Visual Memory v. NVIDIA (Fed. Cir. 2017)
In a split opinion, the Federal Circuit has sided with the patentee and reversed a the district court judgment that Visual Memory’s patent claims improperly encompass an abstract idea. The opinion filed by Judge Stoll was joined by Judge O’Malley. Judge Hughes wrote in dissent.
Claim 1 of asserted U.S. Patent No. 5,953,740 is directed to a “computer memory system” that includes a “main memory” and also a “cache” both connected to a bus that can then be connected to a processor. The inventive element, is that the cache’s operation is programmable – allowing it to work efficiently with different processors. The claim particularly requires “a programmable operational characteristic of said system determines a type of data stored by said cache.” In the words of the court, “the memory system is configured by a computer to store a type of data in the cache memory based on the type of processor connected to the memory system.”
Claim 1. A computer memory system connectable to a processor and having one or more programmable operational characteristics, said characteristics being defined through configuration by said computer based on the type of said processor, wherein said system is connectable to said processor by a bus, said system comprising:
a main memory connected to said bus; and
a cache connected to said bus;
wherein a programmable operational characteristic of said system determines a type of data stored by said cache.
After Visual Memory sued NVIDIA, the defendant filed a R.12(b)(6) motion to dismiss for failure to state a claim. In granting that motion, the district court ruled that the patent was directed to the “abstract idea of categorical data storage” – something humans have been doing for many years. In Alice Step 2, the court found that the cache, bus, and processor were all conventional and the claimed “programmable operational characteristics” were merely vaguely described “generic computer elements. Quoting Intellectual Ventures v. Capital One, 792 F.3d 1363, 1367 (Fed. Cir. 2015).
On appeal, the court began with a strawman conclusion that “none of the claims recite all types and all forms of categorical data storage.” Of course, none of the Supreme Court abstract idea cases involve claims that entirely covered the scope of the stated abstract idea.
The meat of the court’s argument is also its conclusion:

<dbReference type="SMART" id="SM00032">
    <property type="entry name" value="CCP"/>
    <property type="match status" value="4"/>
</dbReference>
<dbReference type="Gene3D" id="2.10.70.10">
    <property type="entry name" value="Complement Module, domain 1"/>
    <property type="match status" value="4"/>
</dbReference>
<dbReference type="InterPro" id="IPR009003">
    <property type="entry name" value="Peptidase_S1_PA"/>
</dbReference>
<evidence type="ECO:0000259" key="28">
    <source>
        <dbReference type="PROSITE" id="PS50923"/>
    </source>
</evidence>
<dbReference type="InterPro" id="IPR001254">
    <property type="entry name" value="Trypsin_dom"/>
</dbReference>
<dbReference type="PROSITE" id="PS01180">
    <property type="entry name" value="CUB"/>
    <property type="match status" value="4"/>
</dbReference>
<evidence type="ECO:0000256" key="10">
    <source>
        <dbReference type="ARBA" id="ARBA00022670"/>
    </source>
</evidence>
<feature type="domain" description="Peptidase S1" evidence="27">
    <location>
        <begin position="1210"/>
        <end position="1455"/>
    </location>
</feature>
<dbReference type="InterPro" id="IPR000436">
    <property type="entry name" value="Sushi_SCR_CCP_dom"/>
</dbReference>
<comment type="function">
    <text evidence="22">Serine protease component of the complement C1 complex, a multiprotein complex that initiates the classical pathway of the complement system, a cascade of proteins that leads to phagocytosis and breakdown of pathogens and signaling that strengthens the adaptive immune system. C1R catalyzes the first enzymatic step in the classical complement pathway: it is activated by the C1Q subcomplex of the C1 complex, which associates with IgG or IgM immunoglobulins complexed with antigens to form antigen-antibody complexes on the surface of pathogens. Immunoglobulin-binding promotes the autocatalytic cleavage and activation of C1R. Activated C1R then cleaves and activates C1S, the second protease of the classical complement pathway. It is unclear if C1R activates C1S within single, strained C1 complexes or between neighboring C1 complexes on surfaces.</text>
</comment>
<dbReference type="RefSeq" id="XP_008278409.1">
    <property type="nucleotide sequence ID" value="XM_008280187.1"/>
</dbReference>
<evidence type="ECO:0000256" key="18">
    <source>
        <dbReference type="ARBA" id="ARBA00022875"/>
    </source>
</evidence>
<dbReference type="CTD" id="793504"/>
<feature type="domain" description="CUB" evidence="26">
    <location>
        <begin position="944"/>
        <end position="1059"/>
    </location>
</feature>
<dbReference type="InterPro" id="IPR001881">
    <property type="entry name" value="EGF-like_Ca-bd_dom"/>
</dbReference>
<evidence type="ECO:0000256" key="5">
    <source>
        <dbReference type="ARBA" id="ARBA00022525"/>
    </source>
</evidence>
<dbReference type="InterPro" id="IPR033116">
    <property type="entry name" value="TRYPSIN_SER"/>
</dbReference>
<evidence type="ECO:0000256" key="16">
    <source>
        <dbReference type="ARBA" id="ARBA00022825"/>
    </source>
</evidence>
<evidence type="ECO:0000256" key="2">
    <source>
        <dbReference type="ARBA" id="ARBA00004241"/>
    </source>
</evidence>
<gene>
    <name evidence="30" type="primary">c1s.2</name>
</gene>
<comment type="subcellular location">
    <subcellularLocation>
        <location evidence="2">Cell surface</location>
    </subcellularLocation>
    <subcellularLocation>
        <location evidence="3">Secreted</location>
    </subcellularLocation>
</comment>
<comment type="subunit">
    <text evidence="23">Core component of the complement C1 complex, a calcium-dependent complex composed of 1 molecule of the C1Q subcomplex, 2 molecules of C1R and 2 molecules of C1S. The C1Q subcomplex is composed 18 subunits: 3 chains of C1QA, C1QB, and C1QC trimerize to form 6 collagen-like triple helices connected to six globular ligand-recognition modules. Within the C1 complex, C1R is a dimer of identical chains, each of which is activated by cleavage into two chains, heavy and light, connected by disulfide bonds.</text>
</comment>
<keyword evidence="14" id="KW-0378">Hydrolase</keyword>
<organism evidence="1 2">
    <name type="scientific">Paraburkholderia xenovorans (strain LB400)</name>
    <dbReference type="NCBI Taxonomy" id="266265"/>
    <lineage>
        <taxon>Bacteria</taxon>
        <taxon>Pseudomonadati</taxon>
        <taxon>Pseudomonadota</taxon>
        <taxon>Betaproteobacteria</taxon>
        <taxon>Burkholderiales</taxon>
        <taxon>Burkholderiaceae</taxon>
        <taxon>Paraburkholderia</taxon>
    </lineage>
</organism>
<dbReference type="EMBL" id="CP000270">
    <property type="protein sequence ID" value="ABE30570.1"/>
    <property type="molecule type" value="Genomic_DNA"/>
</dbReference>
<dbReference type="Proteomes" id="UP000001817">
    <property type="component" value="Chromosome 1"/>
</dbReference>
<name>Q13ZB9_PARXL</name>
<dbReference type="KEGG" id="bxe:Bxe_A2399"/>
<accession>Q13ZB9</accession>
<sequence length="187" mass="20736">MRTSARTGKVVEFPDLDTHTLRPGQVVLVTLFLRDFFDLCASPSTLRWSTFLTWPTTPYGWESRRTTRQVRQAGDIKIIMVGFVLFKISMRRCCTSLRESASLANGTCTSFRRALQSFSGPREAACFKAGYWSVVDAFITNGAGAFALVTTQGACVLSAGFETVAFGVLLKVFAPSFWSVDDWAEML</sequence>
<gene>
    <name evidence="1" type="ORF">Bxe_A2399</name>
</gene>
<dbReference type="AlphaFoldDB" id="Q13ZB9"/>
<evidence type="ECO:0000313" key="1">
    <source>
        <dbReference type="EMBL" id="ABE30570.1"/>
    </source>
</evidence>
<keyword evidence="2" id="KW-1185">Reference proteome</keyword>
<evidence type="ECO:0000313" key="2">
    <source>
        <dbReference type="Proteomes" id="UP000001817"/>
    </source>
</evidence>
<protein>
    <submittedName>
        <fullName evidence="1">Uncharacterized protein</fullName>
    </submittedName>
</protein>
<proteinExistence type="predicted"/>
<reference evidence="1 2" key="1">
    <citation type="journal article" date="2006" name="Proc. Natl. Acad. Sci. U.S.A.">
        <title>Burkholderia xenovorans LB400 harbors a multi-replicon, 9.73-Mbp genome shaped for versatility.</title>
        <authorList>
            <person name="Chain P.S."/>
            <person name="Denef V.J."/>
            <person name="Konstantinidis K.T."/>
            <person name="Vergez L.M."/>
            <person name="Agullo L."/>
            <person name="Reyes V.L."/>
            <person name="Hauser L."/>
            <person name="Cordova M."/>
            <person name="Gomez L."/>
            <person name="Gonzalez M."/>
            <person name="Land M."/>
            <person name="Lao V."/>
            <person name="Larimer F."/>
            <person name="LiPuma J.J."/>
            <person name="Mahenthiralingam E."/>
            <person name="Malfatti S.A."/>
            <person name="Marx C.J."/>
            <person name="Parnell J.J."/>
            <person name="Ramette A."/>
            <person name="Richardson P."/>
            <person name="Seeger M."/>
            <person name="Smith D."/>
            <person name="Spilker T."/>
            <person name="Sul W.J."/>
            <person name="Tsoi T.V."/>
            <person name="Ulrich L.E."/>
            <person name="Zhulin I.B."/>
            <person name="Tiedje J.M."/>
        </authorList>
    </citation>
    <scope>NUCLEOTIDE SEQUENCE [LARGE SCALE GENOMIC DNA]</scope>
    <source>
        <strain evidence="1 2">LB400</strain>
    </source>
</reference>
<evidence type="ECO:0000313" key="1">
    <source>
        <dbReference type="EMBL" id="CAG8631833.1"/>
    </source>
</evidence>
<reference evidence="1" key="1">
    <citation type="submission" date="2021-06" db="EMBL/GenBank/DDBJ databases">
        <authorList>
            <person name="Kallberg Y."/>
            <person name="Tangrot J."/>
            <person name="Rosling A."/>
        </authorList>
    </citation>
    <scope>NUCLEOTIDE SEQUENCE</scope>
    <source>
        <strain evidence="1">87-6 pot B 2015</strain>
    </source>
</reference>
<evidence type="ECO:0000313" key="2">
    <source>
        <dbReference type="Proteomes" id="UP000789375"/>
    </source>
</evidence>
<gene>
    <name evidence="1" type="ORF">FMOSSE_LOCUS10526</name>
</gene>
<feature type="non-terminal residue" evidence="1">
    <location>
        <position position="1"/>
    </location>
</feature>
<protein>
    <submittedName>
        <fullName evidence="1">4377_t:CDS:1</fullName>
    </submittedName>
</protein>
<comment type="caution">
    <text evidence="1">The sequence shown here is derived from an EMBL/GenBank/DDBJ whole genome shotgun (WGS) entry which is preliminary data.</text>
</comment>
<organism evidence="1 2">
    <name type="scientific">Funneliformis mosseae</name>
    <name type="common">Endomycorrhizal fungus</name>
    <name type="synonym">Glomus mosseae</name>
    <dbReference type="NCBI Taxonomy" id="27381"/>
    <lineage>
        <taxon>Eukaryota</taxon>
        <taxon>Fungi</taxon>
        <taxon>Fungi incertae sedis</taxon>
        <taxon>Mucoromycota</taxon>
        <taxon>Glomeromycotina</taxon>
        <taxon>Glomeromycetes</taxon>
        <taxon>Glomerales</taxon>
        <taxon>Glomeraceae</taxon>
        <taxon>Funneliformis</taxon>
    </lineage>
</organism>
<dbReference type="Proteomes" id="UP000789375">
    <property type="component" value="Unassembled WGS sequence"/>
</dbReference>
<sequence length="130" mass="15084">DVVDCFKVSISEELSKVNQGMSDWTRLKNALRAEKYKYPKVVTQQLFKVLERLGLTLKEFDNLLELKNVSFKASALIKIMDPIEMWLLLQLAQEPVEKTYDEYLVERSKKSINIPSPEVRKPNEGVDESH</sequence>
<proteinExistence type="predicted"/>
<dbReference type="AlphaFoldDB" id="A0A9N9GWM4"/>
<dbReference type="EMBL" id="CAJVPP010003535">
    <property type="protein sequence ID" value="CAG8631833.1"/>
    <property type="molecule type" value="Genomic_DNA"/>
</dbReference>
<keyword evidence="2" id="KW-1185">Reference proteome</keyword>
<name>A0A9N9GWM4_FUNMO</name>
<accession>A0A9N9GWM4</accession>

As with Enfish’s self-referential table and the motion tracking system in Thales, the claims here are directed to a technological improvement: an enhanced computer memory system.
As in those cases, the court here looked to the specification to find particular technological improvements that underlay the invention. Here, for instance “[t]he specification explains that multiple benefits flow from the ’740 patent’s improved memory system.”
Judge Hughes dissent agrees that the key inventive element is that the claims require the potential for a change in the type of data stored in cache depending upon the processor connected. However, Judge Hughes points out that the claims do not spell out details of that process but rather “the patent lacks details about how” this so-called inventive element is actually achieved.
I disagree, therefore, with the majority that combining the black box of a “programmable operational characteristic” with conventional computer equipment constitutes a specific improvement in computer memory systems. Because the ’740 patent does not describe how to implement the “programmable operational characteristic” and requires someone else to supply the innovative programming effort, it is not properly described as directed to an improvement in computer systems.
Hughes in Dissent. The majority responds to Judge Hughes by arguing (1) the patent application includes an appendix of 200+ pages of computer code for actually implementing the process; and (2) the fact that the patent might not enable the invention is not a 101 issue – it is an enablement issue. [I leave off the third argument that was weaker.]
The decision here is obviously panel dependent, meaning that the area remains in flux and disruption.
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200 pages of code: Neither party appeared to have any real problem with fact that the decision was on the pleadings prior to any discovery or weighing of facts at issue in the case. However, the majority highlight the 200+ pages of computer code submitted with the application with a suggestion that those pages might include further descriptive information. That possibility then, according to the court, should preclude a judgement on the pleadings since “all factual inferences must be drawn in favor of the non-moving party. I think the court is onto something here, although any serious consideration of this approach must also include the higher “plausibility” requirement when making those inferences.